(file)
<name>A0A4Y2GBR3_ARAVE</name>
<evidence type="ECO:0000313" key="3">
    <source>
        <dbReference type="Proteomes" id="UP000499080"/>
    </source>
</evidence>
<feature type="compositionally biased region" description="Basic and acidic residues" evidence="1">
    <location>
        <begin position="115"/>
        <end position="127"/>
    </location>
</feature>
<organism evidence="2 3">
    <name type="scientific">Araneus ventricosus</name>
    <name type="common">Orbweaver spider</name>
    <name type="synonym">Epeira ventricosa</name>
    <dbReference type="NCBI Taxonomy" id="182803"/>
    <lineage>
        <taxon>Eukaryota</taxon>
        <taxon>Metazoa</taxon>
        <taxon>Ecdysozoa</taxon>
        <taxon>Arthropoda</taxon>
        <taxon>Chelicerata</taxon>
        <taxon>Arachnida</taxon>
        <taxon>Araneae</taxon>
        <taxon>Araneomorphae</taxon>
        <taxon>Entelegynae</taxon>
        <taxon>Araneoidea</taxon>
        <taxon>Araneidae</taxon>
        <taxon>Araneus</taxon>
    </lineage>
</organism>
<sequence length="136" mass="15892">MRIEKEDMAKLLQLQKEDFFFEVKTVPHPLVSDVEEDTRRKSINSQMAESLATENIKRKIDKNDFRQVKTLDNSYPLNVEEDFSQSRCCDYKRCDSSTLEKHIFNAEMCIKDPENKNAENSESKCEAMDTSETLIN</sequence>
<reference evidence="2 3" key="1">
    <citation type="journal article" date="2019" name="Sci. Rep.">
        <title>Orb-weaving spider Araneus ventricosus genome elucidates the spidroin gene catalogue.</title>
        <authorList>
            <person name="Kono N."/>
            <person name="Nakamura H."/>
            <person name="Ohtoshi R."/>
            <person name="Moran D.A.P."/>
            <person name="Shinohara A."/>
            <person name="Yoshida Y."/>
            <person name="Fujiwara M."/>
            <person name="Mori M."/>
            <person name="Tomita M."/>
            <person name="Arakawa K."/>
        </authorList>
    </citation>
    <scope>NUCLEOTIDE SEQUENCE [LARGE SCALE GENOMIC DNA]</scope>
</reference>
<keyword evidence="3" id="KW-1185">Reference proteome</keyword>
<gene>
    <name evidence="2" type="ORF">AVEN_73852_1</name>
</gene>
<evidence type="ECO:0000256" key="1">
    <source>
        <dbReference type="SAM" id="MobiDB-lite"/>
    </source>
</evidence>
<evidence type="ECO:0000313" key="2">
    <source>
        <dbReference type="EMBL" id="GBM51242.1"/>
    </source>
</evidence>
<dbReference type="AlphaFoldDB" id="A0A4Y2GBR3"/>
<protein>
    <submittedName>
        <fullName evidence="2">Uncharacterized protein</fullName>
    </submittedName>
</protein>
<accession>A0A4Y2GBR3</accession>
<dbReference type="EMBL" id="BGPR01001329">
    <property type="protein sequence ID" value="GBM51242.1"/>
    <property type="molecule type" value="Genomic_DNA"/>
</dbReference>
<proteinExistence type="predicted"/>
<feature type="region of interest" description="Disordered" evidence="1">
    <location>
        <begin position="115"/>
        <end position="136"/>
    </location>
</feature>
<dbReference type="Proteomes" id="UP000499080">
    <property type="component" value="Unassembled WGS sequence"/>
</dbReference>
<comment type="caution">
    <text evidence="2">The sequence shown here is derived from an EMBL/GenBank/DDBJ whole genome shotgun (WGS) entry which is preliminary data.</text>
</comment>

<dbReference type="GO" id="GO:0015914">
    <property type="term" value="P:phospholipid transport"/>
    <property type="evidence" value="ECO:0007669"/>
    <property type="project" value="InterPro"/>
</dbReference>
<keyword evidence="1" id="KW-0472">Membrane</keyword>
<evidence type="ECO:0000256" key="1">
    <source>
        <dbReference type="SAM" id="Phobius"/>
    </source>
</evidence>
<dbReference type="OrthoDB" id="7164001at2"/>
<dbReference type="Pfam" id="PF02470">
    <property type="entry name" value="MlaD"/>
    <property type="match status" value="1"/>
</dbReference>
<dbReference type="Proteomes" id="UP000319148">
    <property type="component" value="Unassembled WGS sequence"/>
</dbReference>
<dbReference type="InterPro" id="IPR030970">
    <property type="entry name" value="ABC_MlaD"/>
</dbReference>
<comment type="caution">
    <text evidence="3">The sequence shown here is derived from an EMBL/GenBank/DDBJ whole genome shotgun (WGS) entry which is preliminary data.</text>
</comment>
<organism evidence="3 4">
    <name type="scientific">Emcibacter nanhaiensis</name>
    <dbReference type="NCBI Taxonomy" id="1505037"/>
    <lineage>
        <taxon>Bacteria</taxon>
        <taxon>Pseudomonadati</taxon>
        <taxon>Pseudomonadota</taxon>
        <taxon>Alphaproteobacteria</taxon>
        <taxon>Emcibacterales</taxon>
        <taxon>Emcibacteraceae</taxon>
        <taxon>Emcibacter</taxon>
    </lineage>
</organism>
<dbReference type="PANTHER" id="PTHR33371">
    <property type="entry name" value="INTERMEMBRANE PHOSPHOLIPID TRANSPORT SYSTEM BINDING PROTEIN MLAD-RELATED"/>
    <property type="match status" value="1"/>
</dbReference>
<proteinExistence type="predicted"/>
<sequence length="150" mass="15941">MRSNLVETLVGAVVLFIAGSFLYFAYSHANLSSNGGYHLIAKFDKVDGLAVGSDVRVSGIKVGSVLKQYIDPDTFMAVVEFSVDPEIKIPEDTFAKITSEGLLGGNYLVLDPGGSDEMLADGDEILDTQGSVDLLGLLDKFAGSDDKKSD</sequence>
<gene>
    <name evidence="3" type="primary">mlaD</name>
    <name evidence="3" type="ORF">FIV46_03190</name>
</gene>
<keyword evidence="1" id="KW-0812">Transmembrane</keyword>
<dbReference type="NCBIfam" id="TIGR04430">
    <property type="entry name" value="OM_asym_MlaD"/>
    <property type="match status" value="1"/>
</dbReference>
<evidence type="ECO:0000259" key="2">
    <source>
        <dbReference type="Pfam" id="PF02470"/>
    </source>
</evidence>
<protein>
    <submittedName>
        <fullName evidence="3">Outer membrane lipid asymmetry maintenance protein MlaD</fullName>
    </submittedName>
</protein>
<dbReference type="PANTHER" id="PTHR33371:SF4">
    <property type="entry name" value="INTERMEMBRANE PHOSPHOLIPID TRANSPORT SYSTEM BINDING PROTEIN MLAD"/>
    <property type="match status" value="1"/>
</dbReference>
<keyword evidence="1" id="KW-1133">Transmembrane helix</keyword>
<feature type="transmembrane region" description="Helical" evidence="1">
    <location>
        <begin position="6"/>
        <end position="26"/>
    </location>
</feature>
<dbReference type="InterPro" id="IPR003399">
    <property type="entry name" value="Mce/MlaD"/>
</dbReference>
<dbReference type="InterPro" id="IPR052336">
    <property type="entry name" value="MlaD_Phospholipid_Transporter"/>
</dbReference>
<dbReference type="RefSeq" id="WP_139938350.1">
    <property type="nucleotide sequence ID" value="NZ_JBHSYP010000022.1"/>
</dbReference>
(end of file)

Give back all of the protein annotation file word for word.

<name>A0A4Y2GBR3_ARAVE</name>
<evidence type="ECO:0000313" key="3">
    <source>
        <dbReference type="Proteomes" id="UP000499080"/>
    </source>
</evidence>
<feature type="compositionally biased region" description="Basic and acidic residues" evidence="1">
    <location>
        <begin position="115"/>
        <end position="127"/>
    </location>
</feature>
<organism evidence="2 3">
    <name type="scientific">Araneus ventricosus</name>
    <name type="common">Orbweaver spider</name>
    <name type="synonym">Epeira ventricosa</name>
    <dbReference type="NCBI Taxonomy" id="182803"/>
    <lineage>
        <taxon>Eukaryota</taxon>
        <taxon>Metazoa</taxon>
        <taxon>Ecdysozoa</taxon>
        <taxon>Arthropoda</taxon>
        <taxon>Chelicerata</taxon>
        <taxon>Arachnida</taxon>
        <taxon>Araneae</taxon>
        <taxon>Araneomorphae</taxon>
        <taxon>Entelegynae</taxon>
        <taxon>Araneoidea</taxon>
        <taxon>Araneidae</taxon>
        <taxon>Araneus</taxon>
    </lineage>
</organism>
<sequence length="136" mass="15892">MRIEKEDMAKLLQLQKEDFFFEVKTVPHPLVSDVEEDTRRKSINSQMAESLATENIKRKIDKNDFRQVKTLDNSYPLNVEEDFSQSRCCDYKRCDSSTLEKHIFNAEMCIKDPENKNAENSESKCEAMDTSETLIN</sequence>
<reference evidence="2 3" key="1">
    <citation type="journal article" date="2019" name="Sci. Rep.">
        <title>Orb-weaving spider Araneus ventricosus genome elucidates the spidroin gene catalogue.</title>
        <authorList>
            <person name="Kono N."/>
            <person name="Nakamura H."/>
            <person name="Ohtoshi R."/>
            <person name="Moran D.A.P."/>
            <person name="Shinohara A."/>
            <person name="Yoshida Y."/>
            <person name="Fujiwara M."/>
            <person name="Mori M."/>
            <person name="Tomita M."/>
            <person name="Arakawa K."/>
        </authorList>
    </citation>
    <scope>NUCLEOTIDE SEQUENCE [LARGE SCALE GENOMIC DNA]</scope>
</reference>
<keyword evidence="3" id="KW-1185">Reference proteome</keyword>
<gene>
    <name evidence="2" type="ORF">AVEN_73852_1</name>
</gene>
<evidence type="ECO:0000256" key="1">
    <source>
        <dbReference type="SAM" id="MobiDB-lite"/>
    </source>
</evidence>
<evidence type="ECO:0000313" key="2">
    <source>
        <dbReference type="EMBL" id="GBM51242.1"/>
    </source>
</evidence>
<dbReference type="AlphaFoldDB" id="A0A4Y2GBR3"/>
<protein>
    <submittedName>
        <fullName evidence="2">Uncharacterized protein</fullName>
    </submittedName>
</protein>
<accession>A0A4Y2GBR3</accession>
<dbReference type="EMBL" id="BGPR01001329">
    <property type="protein sequence ID" value="GBM51242.1"/>
    <property type="molecule type" value="Genomic_DNA"/>
</dbReference>
<proteinExistence type="predicted"/>
<feature type="region of interest" description="Disordered" evidence="1">
    <location>
        <begin position="115"/>
        <end position="136"/>
    </location>
</feature>
<dbReference type="Proteomes" id="UP000499080">
    <property type="component" value="Unassembled WGS sequence"/>
</dbReference>
<comment type="caution">
    <text evidence="2">The sequence shown here is derived from an EMBL/GenBank/DDBJ whole genome shotgun (WGS) entry which is preliminary data.</text>
</comment>

<dbReference type="GO" id="GO:0015914">
    <property type="term" value="P:phospholipid transport"/>
    <property type="evidence" value="ECO:0007669"/>
    <property type="project" value="InterPro"/>
</dbReference>
<keyword evidence="1" id="KW-0472">Membrane</keyword>
<evidence type="ECO:0000256" key="1">
    <source>
        <dbReference type="SAM" id="Phobius"/>
    </source>
</evidence>
<dbReference type="OrthoDB" id="7164001at2"/>
<dbReference type="Pfam" id="PF02470">
    <property type="entry name" value="MlaD"/>
    <property type="match status" value="1"/>
</dbReference>
<dbReference type="Proteomes" id="UP000319148">
    <property type="component" value="Unassembled WGS sequence"/>
</dbReference>
<dbReference type="InterPro" id="IPR030970">
    <property type="entry name" value="ABC_MlaD"/>
</dbReference>
<comment type="caution">
    <text evidence="3">The sequence shown here is derived from an EMBL/GenBank/DDBJ whole genome shotgun (WGS) entry which is preliminary data.</text>
</comment>
<organism evidence="3 4">
    <name type="scientific">Emcibacter nanhaiensis</name>
    <dbReference type="NCBI Taxonomy" id="1505037"/>
    <lineage>
        <taxon>Bacteria</taxon>
        <taxon>Pseudomonadati</taxon>
        <taxon>Pseudomonadota</taxon>
        <taxon>Alphaproteobacteria</taxon>
        <taxon>Emcibacterales</taxon>
        <taxon>Emcibacteraceae</taxon>
        <taxon>Emcibacter</taxon>
    </lineage>
</organism>
<dbReference type="PANTHER" id="PTHR33371">
    <property type="entry name" value="INTERMEMBRANE PHOSPHOLIPID TRANSPORT SYSTEM BINDING PROTEIN MLAD-RELATED"/>
    <property type="match status" value="1"/>
</dbReference>
<proteinExistence type="predicted"/>
<sequence length="150" mass="15941">MRSNLVETLVGAVVLFIAGSFLYFAYSHANLSSNGGYHLIAKFDKVDGLAVGSDVRVSGIKVGSVLKQYIDPDTFMAVVEFSVDPEIKIPEDTFAKITSEGLLGGNYLVLDPGGSDEMLADGDEILDTQGSVDLLGLLDKFAGSDDKKSD</sequence>
<gene>
    <name evidence="3" type="primary">mlaD</name>
    <name evidence="3" type="ORF">FIV46_03190</name>
</gene>
<keyword evidence="1" id="KW-0812">Transmembrane</keyword>
<dbReference type="NCBIfam" id="TIGR04430">
    <property type="entry name" value="OM_asym_MlaD"/>
    <property type="match status" value="1"/>
</dbReference>
<evidence type="ECO:0000259" key="2">
    <source>
        <dbReference type="Pfam" id="PF02470"/>
    </source>
</evidence>
<protein>
    <submittedName>
        <fullName evidence="3">Outer membrane lipid asymmetry maintenance protein MlaD</fullName>
    </submittedName>
</protein>
<dbReference type="PANTHER" id="PTHR33371:SF4">
    <property type="entry name" value="INTERMEMBRANE PHOSPHOLIPID TRANSPORT SYSTEM BINDING PROTEIN MLAD"/>
    <property type="match status" value="1"/>
</dbReference>
<keyword evidence="1" id="KW-1133">Transmembrane helix</keyword>
<feature type="transmembrane region" description="Helical" evidence="1">
    <location>
        <begin position="6"/>
        <end position="26"/>
    </location>
</feature>
<dbReference type="InterPro" id="IPR003399">
    <property type="entry name" value="Mce/MlaD"/>
</dbReference>
<dbReference type="InterPro" id="IPR052336">
    <property type="entry name" value="MlaD_Phospholipid_Transporter"/>
</dbReference>
<dbReference type="RefSeq" id="WP_139938350.1">
    <property type="nucleotide sequence ID" value="NZ_JBHSYP010000022.1"/>
</dbReference>